Companies should re-examine their approach to additional insured provisions in their business contracts and insurance policies in light of the Fifth Circuit’s recent decision in In re Deepwater Horizon, 710 F.3d 338 (5th Cir. 2013).
Transocean Holdings, Inc., the drilling contractor to BP America Production Company at the Macondo Well, maintained liability coverage in the amount of $750 million at the time of the explosion and sinking of the Deepwater Horizon. BP asserted claims for insurance coverage as an additional insured under Transocean’s liability insurance policies for BP’s subsurface pollution liabilities.
The Terms of the Business Contract
The drilling contract required that BP “shall be named as additional insured in each of [Transocean’s] policies … for liabilities assumed by [Transocean] under this contract.” The contract required Transocean to indemnify BP for pollution originating on or above the surface of the land or water, but Transocean did not assume liability for spills originating below the surface of the water.
The Additional Insured Provision in the Policies
The additional insured provision in Transocean’s insurance policies specified that: “The term ‘Insured’ shall include: … (c) any person to whom the ‘Insured’ is obliged by any oral or written ‘Insured Contract’ … to provide insurance such as is afforded by this Policy.”
The Court’s Ruling
- The district court below held that BP was not an additional insured for its subsurface liabilities, reasoning that the insurance policies extend coverage only to the extent that Transocean “is obliged by any oral or written ‘Insured Contract’ to provide insurance” and that Transocean was obliged to provide additional insured coverage only for liabilities assumed by Transocean in the drilling contract. Since Transocean did not assume liability for subsurface spills, the district court held that BP was not an additional insured for the losses at issue.
- The Fifth Circuit reversed, holding that even if the drilling contract specifies that BP is to be “an additional insured under Transocean’s policies only for liabilities specifically assumed in the drilling contract … we are bound to look only to the policy itself to determine whether BP is covered in the current case.” 710 F.3d at 348. The Court further explained that the “case law makes clear to us that only the … policy itself may establish limits on the extent to which an additional insured is covered,” and the policy language in Transocean’s policies “imposes no relevant limitations upon the extent to which BP is covered.” 710 F.3d at 347, 350.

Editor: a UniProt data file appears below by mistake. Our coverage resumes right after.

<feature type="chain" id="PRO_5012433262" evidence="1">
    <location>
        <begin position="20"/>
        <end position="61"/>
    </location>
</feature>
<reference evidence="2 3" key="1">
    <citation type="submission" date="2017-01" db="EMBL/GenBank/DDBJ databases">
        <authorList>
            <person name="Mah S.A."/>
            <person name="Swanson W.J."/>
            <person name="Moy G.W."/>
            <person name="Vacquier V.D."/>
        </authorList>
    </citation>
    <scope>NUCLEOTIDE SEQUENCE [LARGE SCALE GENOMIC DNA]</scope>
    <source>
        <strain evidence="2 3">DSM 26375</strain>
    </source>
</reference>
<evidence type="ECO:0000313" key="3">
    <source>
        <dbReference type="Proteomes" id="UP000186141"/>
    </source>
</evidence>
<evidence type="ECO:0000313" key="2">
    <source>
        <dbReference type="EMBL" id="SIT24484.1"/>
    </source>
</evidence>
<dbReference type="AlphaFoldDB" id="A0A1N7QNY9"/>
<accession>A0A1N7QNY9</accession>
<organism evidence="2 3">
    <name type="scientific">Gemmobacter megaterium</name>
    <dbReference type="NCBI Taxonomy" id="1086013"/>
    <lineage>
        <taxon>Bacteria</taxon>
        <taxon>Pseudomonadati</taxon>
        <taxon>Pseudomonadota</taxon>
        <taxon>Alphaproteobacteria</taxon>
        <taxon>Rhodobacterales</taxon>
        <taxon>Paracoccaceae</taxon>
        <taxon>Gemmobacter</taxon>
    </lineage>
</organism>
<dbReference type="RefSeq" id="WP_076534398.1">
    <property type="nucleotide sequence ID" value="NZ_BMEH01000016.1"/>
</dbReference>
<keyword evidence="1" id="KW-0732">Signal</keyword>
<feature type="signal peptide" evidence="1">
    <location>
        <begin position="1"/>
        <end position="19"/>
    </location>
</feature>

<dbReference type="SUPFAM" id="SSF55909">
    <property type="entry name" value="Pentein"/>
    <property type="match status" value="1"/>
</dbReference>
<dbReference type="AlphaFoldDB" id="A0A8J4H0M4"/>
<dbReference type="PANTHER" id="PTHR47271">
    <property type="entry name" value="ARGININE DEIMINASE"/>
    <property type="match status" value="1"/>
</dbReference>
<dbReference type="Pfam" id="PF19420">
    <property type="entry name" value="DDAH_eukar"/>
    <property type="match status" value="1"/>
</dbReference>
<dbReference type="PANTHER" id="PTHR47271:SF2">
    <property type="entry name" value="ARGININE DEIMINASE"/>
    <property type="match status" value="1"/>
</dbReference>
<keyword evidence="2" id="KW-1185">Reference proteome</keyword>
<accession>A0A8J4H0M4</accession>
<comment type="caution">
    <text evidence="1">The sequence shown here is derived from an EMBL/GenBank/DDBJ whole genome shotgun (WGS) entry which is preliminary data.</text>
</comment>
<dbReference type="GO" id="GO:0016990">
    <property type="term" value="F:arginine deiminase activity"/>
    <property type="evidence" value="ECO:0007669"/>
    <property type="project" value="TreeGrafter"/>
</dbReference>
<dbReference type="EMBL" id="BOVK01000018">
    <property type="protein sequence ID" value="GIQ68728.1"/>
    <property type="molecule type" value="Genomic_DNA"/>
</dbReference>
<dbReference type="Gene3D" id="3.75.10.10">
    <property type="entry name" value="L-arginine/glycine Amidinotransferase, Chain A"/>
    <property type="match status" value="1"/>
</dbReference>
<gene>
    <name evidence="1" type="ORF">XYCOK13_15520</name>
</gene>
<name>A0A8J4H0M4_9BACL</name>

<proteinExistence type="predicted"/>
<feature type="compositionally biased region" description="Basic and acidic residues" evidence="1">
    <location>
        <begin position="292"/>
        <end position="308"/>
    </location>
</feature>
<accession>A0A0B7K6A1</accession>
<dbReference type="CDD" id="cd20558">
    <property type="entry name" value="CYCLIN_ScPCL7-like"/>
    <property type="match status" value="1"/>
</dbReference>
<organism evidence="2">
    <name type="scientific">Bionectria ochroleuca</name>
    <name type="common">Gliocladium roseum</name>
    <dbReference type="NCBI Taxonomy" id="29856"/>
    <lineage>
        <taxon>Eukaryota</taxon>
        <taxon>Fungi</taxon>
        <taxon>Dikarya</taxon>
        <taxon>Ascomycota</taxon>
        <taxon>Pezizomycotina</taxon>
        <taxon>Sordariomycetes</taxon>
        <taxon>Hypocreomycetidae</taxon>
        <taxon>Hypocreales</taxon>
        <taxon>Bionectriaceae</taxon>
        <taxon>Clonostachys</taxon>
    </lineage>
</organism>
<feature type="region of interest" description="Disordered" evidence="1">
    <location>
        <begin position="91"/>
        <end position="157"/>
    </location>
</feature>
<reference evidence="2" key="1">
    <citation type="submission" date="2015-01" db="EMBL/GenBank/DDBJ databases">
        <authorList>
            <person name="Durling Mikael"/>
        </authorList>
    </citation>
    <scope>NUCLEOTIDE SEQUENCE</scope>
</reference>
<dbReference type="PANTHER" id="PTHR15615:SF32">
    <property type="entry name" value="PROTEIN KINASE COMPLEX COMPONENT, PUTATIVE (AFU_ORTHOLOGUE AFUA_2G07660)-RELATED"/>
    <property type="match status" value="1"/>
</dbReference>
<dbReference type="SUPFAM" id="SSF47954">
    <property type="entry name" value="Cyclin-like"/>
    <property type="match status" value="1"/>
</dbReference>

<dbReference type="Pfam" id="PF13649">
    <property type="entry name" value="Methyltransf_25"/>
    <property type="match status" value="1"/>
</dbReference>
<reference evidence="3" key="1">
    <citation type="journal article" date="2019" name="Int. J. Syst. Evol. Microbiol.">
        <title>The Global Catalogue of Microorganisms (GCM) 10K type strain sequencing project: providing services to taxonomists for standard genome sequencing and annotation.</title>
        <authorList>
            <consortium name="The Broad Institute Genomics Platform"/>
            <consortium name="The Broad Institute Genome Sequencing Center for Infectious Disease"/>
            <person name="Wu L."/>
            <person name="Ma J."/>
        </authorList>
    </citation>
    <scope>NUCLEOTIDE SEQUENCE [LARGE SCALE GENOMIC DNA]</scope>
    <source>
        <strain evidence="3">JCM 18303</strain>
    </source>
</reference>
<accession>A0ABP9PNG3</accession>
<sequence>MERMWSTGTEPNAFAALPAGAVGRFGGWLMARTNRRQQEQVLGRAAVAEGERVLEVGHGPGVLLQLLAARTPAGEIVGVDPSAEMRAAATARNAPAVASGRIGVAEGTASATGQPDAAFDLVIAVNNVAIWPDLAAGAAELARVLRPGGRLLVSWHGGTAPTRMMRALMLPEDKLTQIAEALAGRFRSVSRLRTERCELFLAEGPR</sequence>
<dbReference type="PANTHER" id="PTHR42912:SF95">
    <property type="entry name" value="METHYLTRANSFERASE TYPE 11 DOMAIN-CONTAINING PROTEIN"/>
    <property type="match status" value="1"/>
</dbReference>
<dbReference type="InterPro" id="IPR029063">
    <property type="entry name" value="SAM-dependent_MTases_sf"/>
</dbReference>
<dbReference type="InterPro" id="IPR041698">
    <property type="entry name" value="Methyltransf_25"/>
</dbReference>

- The result is that BP now has full access to Transocean’s $750 million liability insurance limits for liabilities that Transocean never agreed to insure.
- Notably, the Fifth Circuit’s ruling followed two nearly identical predecessor cases, with very similar contract and policy language -- Evanston Ins. Co. v. ATOFINA Petrochems., Inc., 256 S.W.3d 660 (Tex. 2008) and Aubris Resources L.P. v. St. Paul Fire & Marine Ins. Co., 566 F.3d 483 (5th Cir. 2009). So, Deepwater Horizon should not be dismissed a “one-off,” result-oriented stretch that can be readily distinguished in the future.
Potential Consequences of an Adverse Ruling
- Unintended erosion or exhaustion of a company’s liability insurance limits.
- Potential direct liability for the named insured to the extent that the insurance program incorporates selfinsurance features (e.g., deductibles, retentions, retrospective premiums, claims liability for the participating share of a captive insurer).
Key Points to Remember
- Limiting language in the business contract, no matter how specific, may not be enough to shield a company’s insurance program from overly broad additional insured exposure.
- If additional insured status is to be extended to a contracting counter-party, limitations on the scope of coverage must be expressly stated in the insurance policy. Companies should work with their insurers and broker to incorporate narrow additional insured language into their policies.
- If a catastrophic event arises, companies should remember the potential opportunities presented by the Deepwater Horizon ruling, and consider whether they may be entitled to unrestricted additional insured coverage in policies issued to their contracting counter-parties.